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To date, 40 U.S. states have passed human trafficking legislation; however, the comprehensiveness and stringency of the legislation significantly varies from state to state, and there remains significant ambiguity as to why this is the case. This study examines a number of factors that may impact the comprehensiveness of human trafficking legislation at the state level, focusing on the gender makeup of the legislature, the partisan makeup of the legislature, and policy diffusion based on geographic proximity. To test these hypotheses, we develop a comprehensive data set, including a uniquely designed dependent variable measuring legislative comprehensiveness for each state. We find evidence that bi-partisanship, increased numbers of female legislators, and geographic diffusion all positively impact legislative comprehensiveness--findings that will assist activists as they continue to develop a strategic plan for passing comprehensive human trafficking legislation in all 50 states.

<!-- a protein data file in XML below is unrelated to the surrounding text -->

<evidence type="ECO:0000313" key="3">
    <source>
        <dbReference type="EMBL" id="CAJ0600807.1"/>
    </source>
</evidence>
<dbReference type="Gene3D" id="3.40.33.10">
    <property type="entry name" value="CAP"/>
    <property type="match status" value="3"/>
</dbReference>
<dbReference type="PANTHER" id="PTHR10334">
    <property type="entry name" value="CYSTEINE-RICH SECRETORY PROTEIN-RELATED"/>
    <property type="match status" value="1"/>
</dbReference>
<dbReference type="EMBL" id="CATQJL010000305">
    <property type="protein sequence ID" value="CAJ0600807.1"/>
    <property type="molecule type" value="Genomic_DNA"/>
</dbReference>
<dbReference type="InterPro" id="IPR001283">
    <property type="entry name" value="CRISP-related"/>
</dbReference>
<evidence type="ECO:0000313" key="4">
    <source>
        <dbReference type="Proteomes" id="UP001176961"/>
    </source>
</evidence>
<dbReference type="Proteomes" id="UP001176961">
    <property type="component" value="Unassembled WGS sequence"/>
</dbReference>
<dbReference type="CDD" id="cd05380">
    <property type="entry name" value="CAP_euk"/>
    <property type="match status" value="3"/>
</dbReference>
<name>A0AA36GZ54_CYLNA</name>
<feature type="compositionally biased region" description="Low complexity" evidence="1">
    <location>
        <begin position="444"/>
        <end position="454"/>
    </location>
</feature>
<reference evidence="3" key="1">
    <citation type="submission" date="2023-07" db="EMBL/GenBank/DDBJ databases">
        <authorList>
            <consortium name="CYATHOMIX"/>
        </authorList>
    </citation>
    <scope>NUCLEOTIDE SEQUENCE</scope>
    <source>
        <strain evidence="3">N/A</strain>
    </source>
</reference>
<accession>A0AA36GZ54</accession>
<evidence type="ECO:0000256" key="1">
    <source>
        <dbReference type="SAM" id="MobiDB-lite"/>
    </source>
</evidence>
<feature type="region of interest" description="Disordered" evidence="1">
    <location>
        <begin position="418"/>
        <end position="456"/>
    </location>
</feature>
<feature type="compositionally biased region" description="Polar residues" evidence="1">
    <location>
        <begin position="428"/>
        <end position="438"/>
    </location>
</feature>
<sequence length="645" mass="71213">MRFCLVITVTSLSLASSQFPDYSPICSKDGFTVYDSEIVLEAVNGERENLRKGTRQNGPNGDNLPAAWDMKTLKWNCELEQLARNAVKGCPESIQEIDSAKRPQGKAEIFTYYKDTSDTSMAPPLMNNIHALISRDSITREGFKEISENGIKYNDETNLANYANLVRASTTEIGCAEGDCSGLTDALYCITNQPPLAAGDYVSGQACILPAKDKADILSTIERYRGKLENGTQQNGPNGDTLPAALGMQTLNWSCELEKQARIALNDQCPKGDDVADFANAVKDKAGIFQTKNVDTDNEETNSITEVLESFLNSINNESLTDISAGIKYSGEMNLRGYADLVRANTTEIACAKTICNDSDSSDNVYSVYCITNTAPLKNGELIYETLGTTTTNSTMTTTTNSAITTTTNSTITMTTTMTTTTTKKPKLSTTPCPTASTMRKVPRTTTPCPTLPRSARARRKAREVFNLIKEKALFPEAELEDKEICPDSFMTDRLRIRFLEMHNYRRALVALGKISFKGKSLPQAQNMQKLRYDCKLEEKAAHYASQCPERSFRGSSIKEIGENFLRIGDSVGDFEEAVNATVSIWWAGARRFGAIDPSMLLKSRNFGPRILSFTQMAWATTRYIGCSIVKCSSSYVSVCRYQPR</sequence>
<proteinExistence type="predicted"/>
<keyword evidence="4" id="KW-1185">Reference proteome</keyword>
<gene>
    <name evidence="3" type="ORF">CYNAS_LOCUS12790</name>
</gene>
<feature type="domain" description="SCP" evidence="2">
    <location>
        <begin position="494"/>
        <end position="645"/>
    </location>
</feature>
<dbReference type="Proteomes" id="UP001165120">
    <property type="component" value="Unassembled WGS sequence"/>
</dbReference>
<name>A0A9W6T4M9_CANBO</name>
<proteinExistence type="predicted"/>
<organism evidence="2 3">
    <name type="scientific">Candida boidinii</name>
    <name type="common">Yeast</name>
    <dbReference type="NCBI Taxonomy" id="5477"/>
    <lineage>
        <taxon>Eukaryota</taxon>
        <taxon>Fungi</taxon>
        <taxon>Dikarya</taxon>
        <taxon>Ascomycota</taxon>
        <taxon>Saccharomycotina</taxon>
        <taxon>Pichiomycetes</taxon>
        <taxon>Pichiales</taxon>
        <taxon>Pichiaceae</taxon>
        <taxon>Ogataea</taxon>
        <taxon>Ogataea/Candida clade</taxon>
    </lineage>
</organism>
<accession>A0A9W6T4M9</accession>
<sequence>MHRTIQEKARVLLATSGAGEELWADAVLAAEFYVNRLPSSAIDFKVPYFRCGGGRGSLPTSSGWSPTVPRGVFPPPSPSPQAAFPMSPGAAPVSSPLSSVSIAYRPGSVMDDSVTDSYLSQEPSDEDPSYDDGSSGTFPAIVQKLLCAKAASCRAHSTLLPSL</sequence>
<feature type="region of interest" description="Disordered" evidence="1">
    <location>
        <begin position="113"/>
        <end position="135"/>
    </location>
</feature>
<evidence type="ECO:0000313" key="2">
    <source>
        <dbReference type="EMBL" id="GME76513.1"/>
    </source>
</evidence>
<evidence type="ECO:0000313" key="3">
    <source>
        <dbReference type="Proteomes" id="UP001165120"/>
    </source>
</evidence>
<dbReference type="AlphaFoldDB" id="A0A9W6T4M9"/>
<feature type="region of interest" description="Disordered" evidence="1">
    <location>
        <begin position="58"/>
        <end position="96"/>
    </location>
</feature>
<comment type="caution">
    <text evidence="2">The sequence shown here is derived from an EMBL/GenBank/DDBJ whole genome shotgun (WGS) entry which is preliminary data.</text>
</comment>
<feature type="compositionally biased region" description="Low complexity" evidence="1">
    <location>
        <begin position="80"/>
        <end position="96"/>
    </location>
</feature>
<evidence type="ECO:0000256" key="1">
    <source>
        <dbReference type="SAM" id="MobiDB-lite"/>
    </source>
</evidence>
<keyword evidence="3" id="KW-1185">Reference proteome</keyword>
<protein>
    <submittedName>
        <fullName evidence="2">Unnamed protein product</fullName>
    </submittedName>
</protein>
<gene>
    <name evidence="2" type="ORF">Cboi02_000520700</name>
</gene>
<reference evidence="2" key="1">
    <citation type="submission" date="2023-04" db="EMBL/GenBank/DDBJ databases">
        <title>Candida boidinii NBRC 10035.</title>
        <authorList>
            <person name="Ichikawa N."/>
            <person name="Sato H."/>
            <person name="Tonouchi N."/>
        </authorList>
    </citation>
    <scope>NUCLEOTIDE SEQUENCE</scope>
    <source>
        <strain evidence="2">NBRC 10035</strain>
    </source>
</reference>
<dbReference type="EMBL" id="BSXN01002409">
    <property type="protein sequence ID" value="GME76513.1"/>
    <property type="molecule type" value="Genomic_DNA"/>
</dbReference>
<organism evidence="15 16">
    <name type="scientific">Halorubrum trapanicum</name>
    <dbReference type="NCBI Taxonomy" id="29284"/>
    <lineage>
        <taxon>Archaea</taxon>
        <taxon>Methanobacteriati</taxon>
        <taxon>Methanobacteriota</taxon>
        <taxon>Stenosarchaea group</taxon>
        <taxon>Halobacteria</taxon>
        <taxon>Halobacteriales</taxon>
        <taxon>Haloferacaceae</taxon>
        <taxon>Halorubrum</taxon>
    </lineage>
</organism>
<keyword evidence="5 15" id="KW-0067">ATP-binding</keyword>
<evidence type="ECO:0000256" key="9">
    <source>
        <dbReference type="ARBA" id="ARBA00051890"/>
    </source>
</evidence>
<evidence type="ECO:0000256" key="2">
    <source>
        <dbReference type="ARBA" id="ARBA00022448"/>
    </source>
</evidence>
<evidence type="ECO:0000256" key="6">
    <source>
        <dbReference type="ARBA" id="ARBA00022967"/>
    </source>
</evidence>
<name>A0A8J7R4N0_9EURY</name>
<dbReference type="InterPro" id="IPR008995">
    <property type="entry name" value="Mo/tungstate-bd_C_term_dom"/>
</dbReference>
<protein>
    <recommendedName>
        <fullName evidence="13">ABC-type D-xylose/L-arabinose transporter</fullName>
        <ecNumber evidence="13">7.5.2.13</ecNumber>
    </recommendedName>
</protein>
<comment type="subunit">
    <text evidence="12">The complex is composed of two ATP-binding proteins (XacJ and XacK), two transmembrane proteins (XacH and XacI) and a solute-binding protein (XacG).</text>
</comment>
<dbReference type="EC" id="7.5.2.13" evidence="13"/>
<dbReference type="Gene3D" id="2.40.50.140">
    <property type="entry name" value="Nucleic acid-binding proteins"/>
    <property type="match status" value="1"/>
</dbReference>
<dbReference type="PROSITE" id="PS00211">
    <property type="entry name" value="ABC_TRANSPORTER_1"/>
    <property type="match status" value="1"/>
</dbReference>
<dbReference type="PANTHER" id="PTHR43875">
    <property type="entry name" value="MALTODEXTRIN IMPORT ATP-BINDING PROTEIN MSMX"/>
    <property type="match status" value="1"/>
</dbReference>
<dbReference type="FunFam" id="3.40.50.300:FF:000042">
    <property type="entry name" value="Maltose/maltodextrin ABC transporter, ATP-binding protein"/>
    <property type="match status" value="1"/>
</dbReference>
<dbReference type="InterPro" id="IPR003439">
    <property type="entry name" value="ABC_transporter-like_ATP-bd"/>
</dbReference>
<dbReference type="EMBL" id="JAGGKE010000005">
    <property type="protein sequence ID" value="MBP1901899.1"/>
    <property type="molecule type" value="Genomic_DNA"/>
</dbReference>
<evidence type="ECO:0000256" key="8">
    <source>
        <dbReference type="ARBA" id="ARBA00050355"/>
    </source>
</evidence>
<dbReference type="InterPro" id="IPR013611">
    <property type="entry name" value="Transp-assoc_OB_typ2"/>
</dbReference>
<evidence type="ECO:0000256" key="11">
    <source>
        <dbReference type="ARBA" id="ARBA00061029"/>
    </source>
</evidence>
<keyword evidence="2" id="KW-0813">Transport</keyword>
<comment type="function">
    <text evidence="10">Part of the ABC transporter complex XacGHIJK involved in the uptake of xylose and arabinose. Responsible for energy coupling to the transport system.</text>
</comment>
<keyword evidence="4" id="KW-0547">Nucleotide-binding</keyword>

[The "Download" document (upper right) is a pdf file of the paper; the "Additional file" (below" is a PowerPoint (.ppt) file of the presentation slides.]